Senhoa Foundation Harnesses The Power Of Fashion To Combat Human Trafficking

Senhoa Foundation Harnesses The Power Of Fashion To Combat Human Trafficking

What if females in Cambodia no longer had to live in fear of being trafficked into forced labor, domestic work, or the sex trade? What if the beautiful people of the magnificent country, so rich in history, were no longer exploited by family members, friends, and strangers? What if it erected barriers to diminish itself as a trafficking transit country between bordering Southeast Asia countries like Vietnam, Thailand, and Laos? Artesia-based Senhoa Foundation begged these crucial questions, and in March 2010 began proclaiming, "Employ. Empower. Emancipate." The local nonprofit executes its three-fold mission via handcrafted jewelry, giving 100 percent of sales back to the makers.

Senhoa's founder and executive director Lisa Nguyen may reside in Huntington Beach, but her reach stems from her Vietnamese descent and has blossomed into numerous travels and volunteer projects abroad. In 2008 she traveled to the Philippines as the executive director of VOICE to help Vietnamese refugees repatriate to Canada. During this time she learned two harrowing facts: Cambodia is a major hub for human trafficking, and the country's largest ethnic minority—undocumented Vietnamese—struggle considerably due to ethnic discrimination and employment challenges. From her determination to help the highly vulnerable Vietnamese and Khmer people, Senhoa was born. Their motto? "Accessorize your conscience."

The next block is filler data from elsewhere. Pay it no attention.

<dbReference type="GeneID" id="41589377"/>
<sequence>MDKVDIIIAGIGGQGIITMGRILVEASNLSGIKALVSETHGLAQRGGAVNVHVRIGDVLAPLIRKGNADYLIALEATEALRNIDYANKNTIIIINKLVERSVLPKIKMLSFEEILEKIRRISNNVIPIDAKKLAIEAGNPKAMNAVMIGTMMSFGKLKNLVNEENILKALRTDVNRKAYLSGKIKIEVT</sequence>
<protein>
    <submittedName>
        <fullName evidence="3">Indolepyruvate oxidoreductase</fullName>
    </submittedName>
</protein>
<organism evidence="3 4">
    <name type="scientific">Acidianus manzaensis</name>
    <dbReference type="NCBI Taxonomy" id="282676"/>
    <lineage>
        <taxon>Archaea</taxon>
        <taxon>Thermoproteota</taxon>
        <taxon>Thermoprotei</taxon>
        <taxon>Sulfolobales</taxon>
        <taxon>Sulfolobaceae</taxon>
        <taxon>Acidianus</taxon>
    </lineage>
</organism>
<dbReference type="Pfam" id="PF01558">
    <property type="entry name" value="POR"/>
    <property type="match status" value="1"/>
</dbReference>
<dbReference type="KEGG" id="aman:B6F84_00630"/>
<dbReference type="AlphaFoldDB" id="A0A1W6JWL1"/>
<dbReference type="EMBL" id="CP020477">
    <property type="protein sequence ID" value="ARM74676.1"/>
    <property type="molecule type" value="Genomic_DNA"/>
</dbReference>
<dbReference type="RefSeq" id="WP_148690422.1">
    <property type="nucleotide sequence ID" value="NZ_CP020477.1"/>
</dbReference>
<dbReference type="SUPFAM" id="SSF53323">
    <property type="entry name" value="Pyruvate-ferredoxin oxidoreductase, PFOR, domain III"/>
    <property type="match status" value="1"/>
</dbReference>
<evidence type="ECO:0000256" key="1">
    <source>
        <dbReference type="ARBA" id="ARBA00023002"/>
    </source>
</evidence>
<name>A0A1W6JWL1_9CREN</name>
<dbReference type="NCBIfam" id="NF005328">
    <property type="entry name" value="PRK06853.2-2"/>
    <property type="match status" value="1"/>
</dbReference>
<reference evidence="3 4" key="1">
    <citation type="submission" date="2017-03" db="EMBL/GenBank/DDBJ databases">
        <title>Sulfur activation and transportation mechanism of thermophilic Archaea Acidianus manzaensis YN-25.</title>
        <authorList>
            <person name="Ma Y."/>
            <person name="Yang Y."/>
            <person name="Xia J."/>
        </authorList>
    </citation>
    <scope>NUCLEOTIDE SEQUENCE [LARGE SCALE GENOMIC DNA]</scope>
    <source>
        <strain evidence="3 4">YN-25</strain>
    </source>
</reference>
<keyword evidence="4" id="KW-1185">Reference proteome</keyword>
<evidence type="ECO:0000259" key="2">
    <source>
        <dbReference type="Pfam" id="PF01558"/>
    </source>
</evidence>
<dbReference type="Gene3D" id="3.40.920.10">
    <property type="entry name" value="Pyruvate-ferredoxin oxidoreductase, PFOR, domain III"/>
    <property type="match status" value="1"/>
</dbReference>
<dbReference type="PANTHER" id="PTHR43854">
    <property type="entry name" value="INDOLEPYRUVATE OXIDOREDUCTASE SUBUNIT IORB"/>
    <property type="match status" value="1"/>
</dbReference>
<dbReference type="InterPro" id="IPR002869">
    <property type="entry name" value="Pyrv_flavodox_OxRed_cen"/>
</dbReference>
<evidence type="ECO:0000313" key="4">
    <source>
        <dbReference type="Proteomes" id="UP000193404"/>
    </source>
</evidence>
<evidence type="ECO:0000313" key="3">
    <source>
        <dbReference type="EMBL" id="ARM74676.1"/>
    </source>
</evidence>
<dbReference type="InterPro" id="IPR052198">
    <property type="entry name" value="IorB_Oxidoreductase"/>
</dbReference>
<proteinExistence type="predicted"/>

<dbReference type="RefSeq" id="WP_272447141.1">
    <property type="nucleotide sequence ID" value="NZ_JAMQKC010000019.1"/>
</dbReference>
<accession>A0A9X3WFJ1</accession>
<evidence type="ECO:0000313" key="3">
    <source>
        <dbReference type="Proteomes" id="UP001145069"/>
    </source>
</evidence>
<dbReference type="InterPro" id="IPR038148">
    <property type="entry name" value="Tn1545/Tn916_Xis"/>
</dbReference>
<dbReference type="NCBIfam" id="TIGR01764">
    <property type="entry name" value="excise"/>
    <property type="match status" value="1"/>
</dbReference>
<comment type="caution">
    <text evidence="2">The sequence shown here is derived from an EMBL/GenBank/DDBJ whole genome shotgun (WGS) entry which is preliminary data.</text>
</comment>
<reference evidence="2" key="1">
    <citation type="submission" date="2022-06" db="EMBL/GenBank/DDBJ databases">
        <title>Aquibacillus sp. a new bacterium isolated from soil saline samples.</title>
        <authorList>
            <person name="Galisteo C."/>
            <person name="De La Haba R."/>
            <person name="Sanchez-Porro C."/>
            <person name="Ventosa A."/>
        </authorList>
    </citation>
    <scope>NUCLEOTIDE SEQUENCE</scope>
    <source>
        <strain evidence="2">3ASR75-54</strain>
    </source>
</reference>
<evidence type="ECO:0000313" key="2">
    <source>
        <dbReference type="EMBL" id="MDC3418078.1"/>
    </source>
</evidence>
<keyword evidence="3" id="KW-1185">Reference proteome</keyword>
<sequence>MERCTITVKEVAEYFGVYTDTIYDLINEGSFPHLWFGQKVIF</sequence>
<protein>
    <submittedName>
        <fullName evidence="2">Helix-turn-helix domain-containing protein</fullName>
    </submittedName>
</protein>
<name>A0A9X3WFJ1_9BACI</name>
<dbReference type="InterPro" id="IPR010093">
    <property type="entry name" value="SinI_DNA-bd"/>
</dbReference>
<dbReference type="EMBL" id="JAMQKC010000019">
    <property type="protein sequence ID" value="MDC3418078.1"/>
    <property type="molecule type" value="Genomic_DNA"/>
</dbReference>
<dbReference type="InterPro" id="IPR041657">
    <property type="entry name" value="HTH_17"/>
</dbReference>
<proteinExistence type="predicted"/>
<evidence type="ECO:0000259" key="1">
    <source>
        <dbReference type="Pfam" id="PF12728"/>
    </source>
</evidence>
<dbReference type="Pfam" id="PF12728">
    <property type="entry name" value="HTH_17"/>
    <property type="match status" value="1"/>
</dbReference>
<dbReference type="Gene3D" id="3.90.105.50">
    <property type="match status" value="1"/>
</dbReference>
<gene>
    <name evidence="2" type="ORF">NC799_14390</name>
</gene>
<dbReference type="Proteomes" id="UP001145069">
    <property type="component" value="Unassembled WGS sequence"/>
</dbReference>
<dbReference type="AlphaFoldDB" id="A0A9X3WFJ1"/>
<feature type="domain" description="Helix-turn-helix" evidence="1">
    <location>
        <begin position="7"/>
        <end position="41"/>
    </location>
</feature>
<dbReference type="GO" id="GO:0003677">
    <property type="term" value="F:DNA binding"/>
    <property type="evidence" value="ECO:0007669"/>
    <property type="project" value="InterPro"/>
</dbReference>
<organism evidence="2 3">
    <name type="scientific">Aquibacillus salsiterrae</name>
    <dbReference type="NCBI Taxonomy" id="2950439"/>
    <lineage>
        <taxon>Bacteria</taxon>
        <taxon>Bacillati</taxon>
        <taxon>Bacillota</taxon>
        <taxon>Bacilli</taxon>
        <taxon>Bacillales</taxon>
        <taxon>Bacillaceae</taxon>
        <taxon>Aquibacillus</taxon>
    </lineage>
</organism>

The 1961 Coworking and Art Space in Siem Reap, Cambodia (Photo courtesy of Senhoa Foundation)

Initially headquartered in Huntington Beach, Senhoa opened its Cambodia office in northwestern Siem Reap and harnessed the ever-popular jewelry industry as its way to empower, employ, emancipate, and raise awareness of women and children vulnerable to human trafficking, as well as survivors of the horrific trade. Owner of Huntington Beach bead shop JJ Bead Jenny Van came aboard as Senhoa's creative director and designs almost every jewelry collection, aside from those dreamed up by established guest designers. The designs are laid out, step by step, for the makers abroad to piece together using materials from the United States. Makers are between 16 and 25 years of age and work at Senhoa's Siem Reap office, jewelry showroom, and artisan studio, located inside The 1961 Coworking and Art Space.

Literally translated to "lotus flower," the company's name aptly embodies the women and children it supports. A resilient, enduring flower untouched by impurity, the lotus shines as Senhoa's signature symbol. The foundation's Our Own Hands program pays vulnerable women fair wages to handcraft Senhoa jewelry, and also offers health services and education. To be vulnerable means to fit certain criteria, such as women who have family members who have been trafficked, and women who live in extreme poverty, who are orphaned or neglected, who have experienced domestic or honor-based violence, or who have been raped or gang-raped.

Collections range from everyday to high-fashion, from delicate sterling silver lotus flower pendants to chunky Swarovski crystal statement pieces turning up the glam. One look at the Chantrea necklace designed by Canadian model Coca Rocha for Senhoa will have the viewer daydreaming about it for weeks to come.